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716 · March 11, 2012 at 10:40 PM

Since when was your cholesterol ~300 mg/dl? Stating your 285mg/dl TC during the first month of adopting a radically increased SFA diet doesn't count--your body is still learning to adapt (that's why it went down to 245mg/dl the after a little while). And studying modern hunter gatherers doesn't teach us anything that can be readily applied--cholesterol is not the problem, it's something else that cholesterol merely mirrors, with many possible variations that are perfectly fine (compare masai and traditional inuit). SO yea....

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19479 · March 11, 2012 at 8:21 PM

@ Steven, elevated cholesterol levels may not be bad in and of themselves (i.e. a sign of deficiency, imbalance, etc. in some other physiological system) but we do not see modern hunter gatherers (the best surrogate for paleolithic humans that we can directly study) with ~300mg/dl total cholesterol, which happened to me following a switch to LCHF paleo. Regardless of the theory behind it, in practice it was not working for me. I recommend checking out the following study... http://www.sciencedirect.com/science/article/pii/S0735109704007168

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716 · March 11, 2012 at 7:30 PM

why did you swap animal fats for nuts/seed oils and olive oil fats? I don't understand why you would wants nuts, protein powders, and pseudo nut milks.... Your cholesterol numbers may be more in line with mainstream standards, but given the increased pufa intake your risk for CAD is increased. Lab values mean very little in the scheme of things, honestly...

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19479 · March 09, 2012 at 3:18 AM

ROB, I average about a tbsp a day of coconut oil and I don't count calories, but I would imagine that fat still makes up the majority of my total intake. A typical day for me is breakfast (either 2 eggs, meat, and white rice or a chopped apple with coconut flakes, raisins, walnuts, and baker's chocolate mixed with protein powder and almond milk) lunch (green salad with sour cream and mustard, 1/4 baked chicken or 2 burgers, potato and vegetables cooked in olive oil) and then a light snack for dinner (coconut oil "cookei dough", chicken lettuce wraps, or pistachios and beef jerky).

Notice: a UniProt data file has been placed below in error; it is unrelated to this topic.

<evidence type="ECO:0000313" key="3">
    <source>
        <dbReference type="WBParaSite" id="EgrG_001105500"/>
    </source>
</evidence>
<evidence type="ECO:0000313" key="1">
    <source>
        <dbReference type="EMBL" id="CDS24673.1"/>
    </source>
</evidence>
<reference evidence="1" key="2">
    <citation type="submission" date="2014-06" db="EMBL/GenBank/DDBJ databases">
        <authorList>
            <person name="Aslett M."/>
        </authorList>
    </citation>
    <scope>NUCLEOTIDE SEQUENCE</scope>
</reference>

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19479 · March 09, 2012 at 3:15 AM

ROB, I average about a tbsp a day of coconut oil and I don't count calories, but I would imagine that fat still makes up the majority of my total intake. A typical day for me is breakfast (either 2 eggs and some meat or a chopped apple with coconut flakes, raisins, walnuts, and baker's chocolate mixed with protein powder and almond milk) lunch at work (large mixed salad dressed with sour cream and mustard, baked chicken or hamburger patties, and vegetables cooked in olive oil) and then a light snack for dinner (coconut oil mixed with almond butter and cacao nibs or pistachios and beef jerky).

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16131 · March 09, 2012 at 1:36 AM

thanks for the update! Updates are so critical in getting great info here!

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3521 · March 09, 2012 at 12:47 AM

How much calories are you eating now? Do carbohydrates make up most of your caloric intake? About how much coconut oil are you eating?

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1138 · July 29, 2011 at 9:17 PM

+1 because I hope you're right Jack. I love me some dairy. Even more now since I went primal because I buy the really good stuff! :)

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18412 · July 29, 2011 at 8:43 PM

CaveDad - I think your numbers look pretty good. CMast says a good place to be is with an HDL:TC ratio of 1:3.5 or less and you are right at 1:4. Then again, your LDL is probably calculated, and with your trigs at 48, I bet your LDL calculation is overestimated based on the equation used, indicating that you TC is probably also overestimated.

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17949 · July 29, 2011 at 8:40 PM

Smart doctor. "This guy is probably at a low risk for atherosclerosis despite high LDL so let's not vaporize his brain". Makes me smile.

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18412 · July 29, 2011 at 8:27 PM

It seems pretty clear that dairy fat does indeed raise LDL, and in most people, HDL right along with it. It didn't raise my HDL a bit, but tuat may be due to a nutrient or mineral deficiency for me. I am not convinced that the fact that dairy fats raise HDL and LDL is a bad thing. It may just be the body's natural response to facilite the fat consumption. If dairy has so many other positive benefits in most people, it seems odd that they would all be cancelled by some weirdo counterbalance effect that it also damages your cardiovascular health at the same time.

Medium avatar
19479 · July 29, 2011 at 8:26 PM

I suppose it's confession time. My name is Tony, and I've been in dairy denial.